On a recent Sunday, as I watched the plot of Anupama Chandrasekhar’s play Free Outgoing unfold in front of my eyes, I couldn’t but help shudder at the “what ifs”.
As a super cautious user of social media, all my actions are governed by the sobering thought that this seemingly innocuous technology has wrecked lives, ruined careers and even helped usher in a revolution or two in some parts of the world.
Free Outgoing is a wake-up call to parents of all teenagers. The 90-minute saga aptly exposed the double standards of a society that has no qualms whatsoever about verbally and psychologically lynching a young girl for her naive curiosity, while the boy, who I felt was equally culpable, went scot-free.
Here’s a bit of a background on the play’s genesis. In 2004, two students from a public school in New Delhi, India, filmed themselves having sex. The video of their act went viral. It wasn’t long before all major newspapers and television networks decided to cash in. The (multimedia messaging system) MMS scandal as it came to be known, fed the baser instincts of an entire nation and kept them riveted. At every opportunity, the so-called moral gatekeepers of Indian society chimed in with their viciousness. They ostracized and condemned the young girl and her family. For weeks, the girl’s family sat trapped in their apartment because an angry mob and a ruthless media stalked them.
A year later, Indian society’s blatant hypocrisy came to the surface yet again, when a well-known Indian actress (Khushboo) penned a newspaper column in which she urged all folks, including unmarried women, to practice safe sex. In Chennai, a city in India, steeped in so-called traditional values, Khushboo’s words caused a moral tsunami.
Chandrasekhar, a business reporter from Chennai channelized her indignation into crafting a compelling play that exposes the sexual hypocrisy of Indian society.
“Free Outgoing was very loosely inspired by the two much reported incidents in India that outraged me,” explains Chandrasekhar, in the playwright’s notes. “It became quite evident that in cases where a girl/women’s sexuality is under social scrutiny, the penalty she and her family have to pay is quite out of proportion to the act committed.”
Kelly Thornton, artistic director, Nightwood Theatre—who directed the play here in Toronto — said she heard of Free Outgoing in 2007 when it premiered in London’s Royal Court Theatre. The theme connected with her on many levels.
“The world of the play sits on the precipice of technological blast off where now Twitter, Instagram, smart phones and sexting are much more than just part of our vernacular,” said Thornton. “We have created a world where lives can be changed overnight. Indeed technology is the great colonizer of our time, changing societies so rapidly that its effects are still relatively unknown. In many ways, it’s still a wild frontier…”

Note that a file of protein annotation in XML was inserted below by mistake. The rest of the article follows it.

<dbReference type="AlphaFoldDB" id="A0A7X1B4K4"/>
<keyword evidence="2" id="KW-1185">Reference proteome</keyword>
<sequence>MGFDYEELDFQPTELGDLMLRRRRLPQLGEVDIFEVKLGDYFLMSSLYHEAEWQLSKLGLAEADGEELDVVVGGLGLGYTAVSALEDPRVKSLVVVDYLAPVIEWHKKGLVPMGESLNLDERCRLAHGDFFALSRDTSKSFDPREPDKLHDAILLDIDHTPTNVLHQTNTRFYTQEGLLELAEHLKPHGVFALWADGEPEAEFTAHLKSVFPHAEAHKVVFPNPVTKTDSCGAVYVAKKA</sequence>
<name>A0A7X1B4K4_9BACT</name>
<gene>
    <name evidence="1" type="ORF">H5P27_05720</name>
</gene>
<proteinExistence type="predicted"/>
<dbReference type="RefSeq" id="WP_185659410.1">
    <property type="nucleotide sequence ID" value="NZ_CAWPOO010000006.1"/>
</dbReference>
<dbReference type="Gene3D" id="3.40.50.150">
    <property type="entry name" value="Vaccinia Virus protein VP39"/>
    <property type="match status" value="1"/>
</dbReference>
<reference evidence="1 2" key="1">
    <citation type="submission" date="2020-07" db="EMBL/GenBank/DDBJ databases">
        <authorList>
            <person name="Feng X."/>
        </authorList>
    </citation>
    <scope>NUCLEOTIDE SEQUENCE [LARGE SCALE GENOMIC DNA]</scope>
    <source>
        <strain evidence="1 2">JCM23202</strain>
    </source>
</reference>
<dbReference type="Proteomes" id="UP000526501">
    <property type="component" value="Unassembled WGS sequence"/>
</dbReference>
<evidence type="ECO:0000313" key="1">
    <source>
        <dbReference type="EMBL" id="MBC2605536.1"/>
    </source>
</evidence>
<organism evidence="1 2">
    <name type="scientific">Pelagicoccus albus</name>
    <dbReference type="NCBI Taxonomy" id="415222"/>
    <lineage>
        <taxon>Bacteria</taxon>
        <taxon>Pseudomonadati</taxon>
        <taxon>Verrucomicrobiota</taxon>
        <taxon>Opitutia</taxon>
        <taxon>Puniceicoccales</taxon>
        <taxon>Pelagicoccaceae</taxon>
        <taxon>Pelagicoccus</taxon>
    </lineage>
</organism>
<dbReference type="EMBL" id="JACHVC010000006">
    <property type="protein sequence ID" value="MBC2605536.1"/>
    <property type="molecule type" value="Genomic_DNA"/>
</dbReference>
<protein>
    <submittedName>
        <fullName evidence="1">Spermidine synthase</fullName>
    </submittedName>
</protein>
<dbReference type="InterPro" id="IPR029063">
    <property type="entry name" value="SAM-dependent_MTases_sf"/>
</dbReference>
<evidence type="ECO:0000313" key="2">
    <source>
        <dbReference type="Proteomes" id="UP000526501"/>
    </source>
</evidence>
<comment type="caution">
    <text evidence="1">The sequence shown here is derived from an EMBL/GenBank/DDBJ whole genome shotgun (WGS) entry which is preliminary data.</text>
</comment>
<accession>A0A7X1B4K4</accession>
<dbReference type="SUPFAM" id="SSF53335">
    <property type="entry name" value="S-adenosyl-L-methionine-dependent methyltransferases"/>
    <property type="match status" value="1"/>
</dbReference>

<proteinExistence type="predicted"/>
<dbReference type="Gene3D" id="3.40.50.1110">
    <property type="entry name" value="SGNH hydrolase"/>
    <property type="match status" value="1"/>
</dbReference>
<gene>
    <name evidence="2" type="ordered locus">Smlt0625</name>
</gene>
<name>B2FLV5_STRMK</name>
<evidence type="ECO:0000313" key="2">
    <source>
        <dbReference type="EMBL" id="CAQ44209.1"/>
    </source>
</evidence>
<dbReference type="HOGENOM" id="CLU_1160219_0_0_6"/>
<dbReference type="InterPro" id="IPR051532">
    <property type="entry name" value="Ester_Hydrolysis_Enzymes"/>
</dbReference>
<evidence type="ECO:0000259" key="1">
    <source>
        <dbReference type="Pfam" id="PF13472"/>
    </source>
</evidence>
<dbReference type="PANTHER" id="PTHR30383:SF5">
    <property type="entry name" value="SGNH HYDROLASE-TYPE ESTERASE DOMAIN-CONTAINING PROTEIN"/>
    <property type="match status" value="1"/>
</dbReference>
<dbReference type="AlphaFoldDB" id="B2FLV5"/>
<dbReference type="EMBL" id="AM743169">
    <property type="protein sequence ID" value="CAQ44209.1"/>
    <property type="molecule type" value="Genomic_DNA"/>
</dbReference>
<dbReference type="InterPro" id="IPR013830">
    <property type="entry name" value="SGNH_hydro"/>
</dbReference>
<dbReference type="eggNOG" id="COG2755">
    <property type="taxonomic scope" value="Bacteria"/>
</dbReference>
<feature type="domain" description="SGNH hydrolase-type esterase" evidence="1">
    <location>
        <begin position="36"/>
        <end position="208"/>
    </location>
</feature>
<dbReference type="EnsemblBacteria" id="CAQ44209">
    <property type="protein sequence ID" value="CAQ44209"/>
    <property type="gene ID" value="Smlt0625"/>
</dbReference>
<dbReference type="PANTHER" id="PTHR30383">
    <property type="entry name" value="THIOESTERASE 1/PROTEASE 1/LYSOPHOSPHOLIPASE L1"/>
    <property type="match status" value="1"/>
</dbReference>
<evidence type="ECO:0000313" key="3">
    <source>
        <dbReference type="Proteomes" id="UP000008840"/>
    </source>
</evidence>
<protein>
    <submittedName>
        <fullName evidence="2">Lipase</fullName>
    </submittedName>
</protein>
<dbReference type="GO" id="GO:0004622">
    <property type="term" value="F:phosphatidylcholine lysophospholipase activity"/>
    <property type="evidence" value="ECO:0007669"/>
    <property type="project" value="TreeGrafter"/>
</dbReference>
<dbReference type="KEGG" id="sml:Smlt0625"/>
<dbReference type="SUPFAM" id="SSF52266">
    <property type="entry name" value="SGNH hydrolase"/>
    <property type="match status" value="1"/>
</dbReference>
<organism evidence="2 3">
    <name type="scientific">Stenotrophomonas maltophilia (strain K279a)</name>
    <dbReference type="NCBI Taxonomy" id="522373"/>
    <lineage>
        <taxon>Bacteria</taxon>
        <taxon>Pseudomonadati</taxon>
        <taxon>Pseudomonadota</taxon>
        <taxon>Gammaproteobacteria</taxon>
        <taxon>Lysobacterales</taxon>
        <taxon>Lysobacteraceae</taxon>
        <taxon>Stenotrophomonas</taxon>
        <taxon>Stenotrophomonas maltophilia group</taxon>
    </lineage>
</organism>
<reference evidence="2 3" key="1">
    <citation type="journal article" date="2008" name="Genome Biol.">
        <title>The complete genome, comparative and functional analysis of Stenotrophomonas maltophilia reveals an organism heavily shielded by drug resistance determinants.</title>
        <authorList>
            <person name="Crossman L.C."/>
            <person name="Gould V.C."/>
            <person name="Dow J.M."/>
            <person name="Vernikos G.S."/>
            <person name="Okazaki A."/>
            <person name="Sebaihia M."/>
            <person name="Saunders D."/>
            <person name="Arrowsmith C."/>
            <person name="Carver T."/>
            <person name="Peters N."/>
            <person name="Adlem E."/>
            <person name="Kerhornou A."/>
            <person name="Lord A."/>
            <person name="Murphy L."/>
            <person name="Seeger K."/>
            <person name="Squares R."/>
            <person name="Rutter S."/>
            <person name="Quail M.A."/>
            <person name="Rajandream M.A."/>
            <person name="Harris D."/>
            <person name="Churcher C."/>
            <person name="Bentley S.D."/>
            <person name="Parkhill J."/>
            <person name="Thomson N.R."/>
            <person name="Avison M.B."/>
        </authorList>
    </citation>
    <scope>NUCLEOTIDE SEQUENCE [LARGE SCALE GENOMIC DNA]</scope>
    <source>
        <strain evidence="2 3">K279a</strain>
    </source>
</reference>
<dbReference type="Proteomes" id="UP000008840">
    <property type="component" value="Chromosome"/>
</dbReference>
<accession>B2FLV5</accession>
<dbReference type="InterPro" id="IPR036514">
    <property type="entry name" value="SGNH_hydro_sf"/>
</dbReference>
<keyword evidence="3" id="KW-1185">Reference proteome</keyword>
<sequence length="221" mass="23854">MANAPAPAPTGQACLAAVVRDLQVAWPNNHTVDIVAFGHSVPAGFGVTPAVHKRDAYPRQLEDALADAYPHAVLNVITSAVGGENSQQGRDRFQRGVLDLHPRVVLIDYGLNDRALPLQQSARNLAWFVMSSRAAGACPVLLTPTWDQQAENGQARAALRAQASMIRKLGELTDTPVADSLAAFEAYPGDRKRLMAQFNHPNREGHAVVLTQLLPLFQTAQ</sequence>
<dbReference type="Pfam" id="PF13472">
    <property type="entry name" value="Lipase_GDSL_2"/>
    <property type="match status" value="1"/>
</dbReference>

What disturbs me as a media professional and a mother is that success of any social media endeavor these days is gauged on an odd barometer—whether the image or idea went viral or not. The danger of this is, some important messages get diluted or are not heard because they did not feature a cat playing a piano.
Free Outgoing’s relevance, I realized is not limited to India, its central theme will eerily resonate with Canadians as well. Remember, Rehtaeh Parsons, a 17-year-old who took her life after being raped, then bullied on the Internet? What about Amanda Todd? Amanda, 15, committed suicide in her Port Coquitlam home because of the bullying she endured online after a topless picture of her was shared via social media.
I believe Free Outgoing should be shown in schools and other educational institutions as a public service message, because god knows, our children are oblivious to the danger of social media.
In my next blog, I will feature an interview with Anusree Roy, who played the lead role of the mother (Malini Haridas) in Free Outgoing. Stay tuned.
2 thoughts on “The dilemma of protecting our daughters and sons in the digital age”
You’re right, social media can be absolutely terrifying. It was bad enough for people to have once been bullied within the confines of their schools (this included me), but at least they had a safe haven when they got off the bus. I can’t even imagine the repercussions when comments/photos/videos are unleashed into the inescapable cyber universe, especially for these poor young girls. There needs to be some serious education and wake-up calls in schools.
Hi Tiana: You have hit the nail on the head. I have been quite amazed at the blatant disregard for compassion or kindness. I am sorry to hear you were bullied at school. In my case, the bullying happened recently and was perpetuated by a commenter who did not like my views on trolls and posted pretty nasty comments online.